• lovastatin;
  • Aspergillus terreus;
  • fermentation optimization;
  • response surface methodology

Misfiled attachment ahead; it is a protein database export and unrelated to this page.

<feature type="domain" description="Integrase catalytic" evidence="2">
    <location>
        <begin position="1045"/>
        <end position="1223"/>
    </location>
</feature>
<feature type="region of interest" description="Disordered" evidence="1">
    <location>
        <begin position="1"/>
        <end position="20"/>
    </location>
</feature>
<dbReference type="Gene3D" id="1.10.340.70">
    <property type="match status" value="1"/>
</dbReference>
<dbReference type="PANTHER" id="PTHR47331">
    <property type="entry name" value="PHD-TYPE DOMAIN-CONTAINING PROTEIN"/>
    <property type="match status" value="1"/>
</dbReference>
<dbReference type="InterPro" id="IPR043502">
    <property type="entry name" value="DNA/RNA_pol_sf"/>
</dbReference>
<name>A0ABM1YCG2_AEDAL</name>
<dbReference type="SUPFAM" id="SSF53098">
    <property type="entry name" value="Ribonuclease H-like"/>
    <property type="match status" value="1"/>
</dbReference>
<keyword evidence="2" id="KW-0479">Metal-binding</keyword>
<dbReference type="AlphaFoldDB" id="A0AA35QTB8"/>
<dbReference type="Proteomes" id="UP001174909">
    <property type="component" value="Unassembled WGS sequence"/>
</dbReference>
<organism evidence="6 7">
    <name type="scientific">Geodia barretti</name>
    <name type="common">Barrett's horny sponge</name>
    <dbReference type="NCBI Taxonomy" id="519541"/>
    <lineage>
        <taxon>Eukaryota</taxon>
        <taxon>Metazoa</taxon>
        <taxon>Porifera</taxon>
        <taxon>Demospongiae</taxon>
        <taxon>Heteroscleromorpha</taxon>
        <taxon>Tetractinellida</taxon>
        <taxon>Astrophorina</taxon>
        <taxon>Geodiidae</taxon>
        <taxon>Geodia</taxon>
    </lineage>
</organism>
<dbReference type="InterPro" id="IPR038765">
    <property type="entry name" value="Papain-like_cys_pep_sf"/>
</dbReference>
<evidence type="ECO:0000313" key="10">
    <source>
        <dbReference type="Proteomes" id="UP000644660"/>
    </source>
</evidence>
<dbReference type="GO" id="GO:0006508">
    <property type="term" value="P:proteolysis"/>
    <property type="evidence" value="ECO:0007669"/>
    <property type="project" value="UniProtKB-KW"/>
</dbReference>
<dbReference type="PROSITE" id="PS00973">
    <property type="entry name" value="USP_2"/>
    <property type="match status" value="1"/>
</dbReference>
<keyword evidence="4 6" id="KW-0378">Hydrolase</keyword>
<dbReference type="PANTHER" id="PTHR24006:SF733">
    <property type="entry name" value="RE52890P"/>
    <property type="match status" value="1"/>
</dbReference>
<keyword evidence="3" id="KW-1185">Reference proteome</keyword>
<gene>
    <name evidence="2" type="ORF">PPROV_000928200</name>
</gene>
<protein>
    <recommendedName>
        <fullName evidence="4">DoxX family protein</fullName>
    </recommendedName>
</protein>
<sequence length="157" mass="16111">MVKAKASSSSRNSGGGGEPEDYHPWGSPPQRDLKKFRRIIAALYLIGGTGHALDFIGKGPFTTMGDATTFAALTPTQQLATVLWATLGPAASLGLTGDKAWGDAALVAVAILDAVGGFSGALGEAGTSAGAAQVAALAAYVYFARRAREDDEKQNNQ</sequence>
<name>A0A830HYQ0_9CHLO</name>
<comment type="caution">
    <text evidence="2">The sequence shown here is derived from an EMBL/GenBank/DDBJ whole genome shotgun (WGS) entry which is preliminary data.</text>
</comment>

A Box–Behnken experimental design was used to investigate the effects of five factors—ie oxygen content in the gas phase; concentrations of C, N and P; and fermentation time—on the concentrations of biomass and lovastatin produced in batch cultures of Aspergillus terreus. The values of the various factors in the experiment ranged widely, as follows: 20–80% (v/v) oxygen in the aeration gas; 8–48 g dm−3 C-concentration; 0.2–0.6 g dm−3 N-concentration; 0.5–2.5 g dm−3 phosphate-concentration; and 7–11 days fermentation time. No previous work has used statistical analysis in documenting the interactions between oxygen supply and nutrient concentrations in lovastatin production. The Box–Behnken design identified the oxygen content in the gas phase as the principal factor influencing the production of lovastatin. Both a limitation and excess of oxygen reduced lovastatin titers. A medium containing 48 g dm−3 C supplied as lactose, 0.46 g dm−3 N supplied as soybean meal, and 0.79 g dm−3 phosphate supplied as KH2PO4, was shown to support high titers (∼230 mg dm−3) of lovastatin in a 7-day fermentation in oxygen-rich conditions (80% v/v oxygen in the aeration gas). Under these conditions, the culture medium had excess carbon but limiting amounts of nitrogen. The optimized fermentation conditions raised the lovastatin titer by four-fold compared with the worst-case scenario within the range of factors investigated. Copyright © 2004 Society of Chemical Industry